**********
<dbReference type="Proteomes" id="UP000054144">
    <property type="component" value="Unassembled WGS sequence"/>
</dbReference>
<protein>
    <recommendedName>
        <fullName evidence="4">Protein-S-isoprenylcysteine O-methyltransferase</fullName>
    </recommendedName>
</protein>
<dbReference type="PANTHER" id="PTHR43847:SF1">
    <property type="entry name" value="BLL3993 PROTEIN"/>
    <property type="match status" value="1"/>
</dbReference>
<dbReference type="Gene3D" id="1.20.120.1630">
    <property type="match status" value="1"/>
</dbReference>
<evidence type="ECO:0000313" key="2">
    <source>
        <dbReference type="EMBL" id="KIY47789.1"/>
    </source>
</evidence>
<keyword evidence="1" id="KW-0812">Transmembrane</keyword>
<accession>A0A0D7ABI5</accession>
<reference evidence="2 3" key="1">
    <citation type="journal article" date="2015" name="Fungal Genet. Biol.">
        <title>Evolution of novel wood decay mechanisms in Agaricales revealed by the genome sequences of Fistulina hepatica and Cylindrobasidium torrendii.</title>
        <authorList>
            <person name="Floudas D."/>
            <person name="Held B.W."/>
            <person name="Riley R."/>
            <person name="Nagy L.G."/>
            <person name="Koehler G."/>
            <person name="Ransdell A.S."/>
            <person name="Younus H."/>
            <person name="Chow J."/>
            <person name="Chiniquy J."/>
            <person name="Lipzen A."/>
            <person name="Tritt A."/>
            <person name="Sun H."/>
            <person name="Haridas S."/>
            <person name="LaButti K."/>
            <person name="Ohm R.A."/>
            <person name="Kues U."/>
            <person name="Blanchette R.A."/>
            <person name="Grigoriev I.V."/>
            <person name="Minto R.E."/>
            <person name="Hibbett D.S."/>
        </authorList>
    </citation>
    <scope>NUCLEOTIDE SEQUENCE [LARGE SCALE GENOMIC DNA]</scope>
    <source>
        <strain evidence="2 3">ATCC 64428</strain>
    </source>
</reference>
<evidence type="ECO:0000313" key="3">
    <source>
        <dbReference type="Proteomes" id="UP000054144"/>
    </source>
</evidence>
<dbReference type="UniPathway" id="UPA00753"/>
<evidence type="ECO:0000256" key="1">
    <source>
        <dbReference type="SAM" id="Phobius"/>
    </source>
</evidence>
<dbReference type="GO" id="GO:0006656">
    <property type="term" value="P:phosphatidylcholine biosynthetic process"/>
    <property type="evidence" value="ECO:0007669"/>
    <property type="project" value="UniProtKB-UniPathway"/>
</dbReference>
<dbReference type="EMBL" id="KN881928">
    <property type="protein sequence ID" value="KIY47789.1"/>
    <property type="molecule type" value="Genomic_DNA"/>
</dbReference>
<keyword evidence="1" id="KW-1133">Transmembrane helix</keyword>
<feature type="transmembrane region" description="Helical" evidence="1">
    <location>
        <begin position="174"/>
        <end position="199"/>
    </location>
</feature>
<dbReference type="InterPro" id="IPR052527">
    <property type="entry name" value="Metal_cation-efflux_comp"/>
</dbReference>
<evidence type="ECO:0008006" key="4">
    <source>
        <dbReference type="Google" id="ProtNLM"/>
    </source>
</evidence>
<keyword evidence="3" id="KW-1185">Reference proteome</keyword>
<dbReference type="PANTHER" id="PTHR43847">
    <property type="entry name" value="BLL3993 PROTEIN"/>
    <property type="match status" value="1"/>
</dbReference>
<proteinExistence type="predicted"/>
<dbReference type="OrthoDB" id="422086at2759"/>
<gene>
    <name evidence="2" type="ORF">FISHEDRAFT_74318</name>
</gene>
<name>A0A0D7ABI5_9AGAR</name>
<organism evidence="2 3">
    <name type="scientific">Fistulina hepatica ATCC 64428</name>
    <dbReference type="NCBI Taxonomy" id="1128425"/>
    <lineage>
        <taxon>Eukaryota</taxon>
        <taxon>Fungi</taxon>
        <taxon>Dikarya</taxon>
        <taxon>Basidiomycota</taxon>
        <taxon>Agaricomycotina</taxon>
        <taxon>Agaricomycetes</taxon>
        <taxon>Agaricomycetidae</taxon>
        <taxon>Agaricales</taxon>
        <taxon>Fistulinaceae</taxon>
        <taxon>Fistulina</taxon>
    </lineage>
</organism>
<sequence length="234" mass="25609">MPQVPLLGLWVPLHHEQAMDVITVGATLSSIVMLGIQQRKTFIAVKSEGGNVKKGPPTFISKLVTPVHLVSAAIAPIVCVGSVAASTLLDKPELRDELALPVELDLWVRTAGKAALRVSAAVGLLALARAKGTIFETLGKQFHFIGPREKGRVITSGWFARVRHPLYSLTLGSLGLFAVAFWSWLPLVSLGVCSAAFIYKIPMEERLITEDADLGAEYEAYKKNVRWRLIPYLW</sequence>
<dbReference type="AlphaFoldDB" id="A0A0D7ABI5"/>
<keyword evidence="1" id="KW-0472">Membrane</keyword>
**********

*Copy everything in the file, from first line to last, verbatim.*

<dbReference type="Proteomes" id="UP000054144">
    <property type="component" value="Unassembled WGS sequence"/>
</dbReference>
<protein>
    <recommendedName>
        <fullName evidence="4">Protein-S-isoprenylcysteine O-methyltransferase</fullName>
    </recommendedName>
</protein>
<dbReference type="PANTHER" id="PTHR43847:SF1">
    <property type="entry name" value="BLL3993 PROTEIN"/>
    <property type="match status" value="1"/>
</dbReference>
<dbReference type="Gene3D" id="1.20.120.1630">
    <property type="match status" value="1"/>
</dbReference>
<evidence type="ECO:0000313" key="2">
    <source>
        <dbReference type="EMBL" id="KIY47789.1"/>
    </source>
</evidence>
<keyword evidence="1" id="KW-0812">Transmembrane</keyword>
<accession>A0A0D7ABI5</accession>
<reference evidence="2 3" key="1">
    <citation type="journal article" date="2015" name="Fungal Genet. Biol.">
        <title>Evolution of novel wood decay mechanisms in Agaricales revealed by the genome sequences of Fistulina hepatica and Cylindrobasidium torrendii.</title>
        <authorList>
            <person name="Floudas D."/>
            <person name="Held B.W."/>
            <person name="Riley R."/>
            <person name="Nagy L.G."/>
            <person name="Koehler G."/>
            <person name="Ransdell A.S."/>
            <person name="Younus H."/>
            <person name="Chow J."/>
            <person name="Chiniquy J."/>
            <person name="Lipzen A."/>
            <person name="Tritt A."/>
            <person name="Sun H."/>
            <person name="Haridas S."/>
            <person name="LaButti K."/>
            <person name="Ohm R.A."/>
            <person name="Kues U."/>
            <person name="Blanchette R.A."/>
            <person name="Grigoriev I.V."/>
            <person name="Minto R.E."/>
            <person name="Hibbett D.S."/>
        </authorList>
    </citation>
    <scope>NUCLEOTIDE SEQUENCE [LARGE SCALE GENOMIC DNA]</scope>
    <source>
        <strain evidence="2 3">ATCC 64428</strain>
    </source>
</reference>
<evidence type="ECO:0000313" key="3">
    <source>
        <dbReference type="Proteomes" id="UP000054144"/>
    </source>
</evidence>
<dbReference type="UniPathway" id="UPA00753"/>
<evidence type="ECO:0000256" key="1">
    <source>
        <dbReference type="SAM" id="Phobius"/>
    </source>
</evidence>
<dbReference type="GO" id="GO:0006656">
    <property type="term" value="P:phosphatidylcholine biosynthetic process"/>
    <property type="evidence" value="ECO:0007669"/>
    <property type="project" value="UniProtKB-UniPathway"/>
</dbReference>
<dbReference type="EMBL" id="KN881928">
    <property type="protein sequence ID" value="KIY47789.1"/>
    <property type="molecule type" value="Genomic_DNA"/>
</dbReference>
<keyword evidence="1" id="KW-1133">Transmembrane helix</keyword>
<feature type="transmembrane region" description="Helical" evidence="1">
    <location>
        <begin position="174"/>
        <end position="199"/>
    </location>
</feature>
<dbReference type="InterPro" id="IPR052527">
    <property type="entry name" value="Metal_cation-efflux_comp"/>
</dbReference>
<evidence type="ECO:0008006" key="4">
    <source>
        <dbReference type="Google" id="ProtNLM"/>
    </source>
</evidence>
<keyword evidence="3" id="KW-1185">Reference proteome</keyword>
<dbReference type="PANTHER" id="PTHR43847">
    <property type="entry name" value="BLL3993 PROTEIN"/>
    <property type="match status" value="1"/>
</dbReference>
<proteinExistence type="predicted"/>
<dbReference type="OrthoDB" id="422086at2759"/>
<gene>
    <name evidence="2" type="ORF">FISHEDRAFT_74318</name>
</gene>
<name>A0A0D7ABI5_9AGAR</name>
<organism evidence="2 3">
    <name type="scientific">Fistulina hepatica ATCC 64428</name>
    <dbReference type="NCBI Taxonomy" id="1128425"/>
    <lineage>
        <taxon>Eukaryota</taxon>
        <taxon>Fungi</taxon>
        <taxon>Dikarya</taxon>
        <taxon>Basidiomycota</taxon>
        <taxon>Agaricomycotina</taxon>
        <taxon>Agaricomycetes</taxon>
        <taxon>Agaricomycetidae</taxon>
        <taxon>Agaricales</taxon>
        <taxon>Fistulinaceae</taxon>
        <taxon>Fistulina</taxon>
    </lineage>
</organism>
<sequence length="234" mass="25609">MPQVPLLGLWVPLHHEQAMDVITVGATLSSIVMLGIQQRKTFIAVKSEGGNVKKGPPTFISKLVTPVHLVSAAIAPIVCVGSVAASTLLDKPELRDELALPVELDLWVRTAGKAALRVSAAVGLLALARAKGTIFETLGKQFHFIGPREKGRVITSGWFARVRHPLYSLTLGSLGLFAVAFWSWLPLVSLGVCSAAFIYKIPMEERLITEDADLGAEYEAYKKNVRWRLIPYLW</sequence>
<dbReference type="AlphaFoldDB" id="A0A0D7ABI5"/>
<keyword evidence="1" id="KW-0472">Membrane</keyword>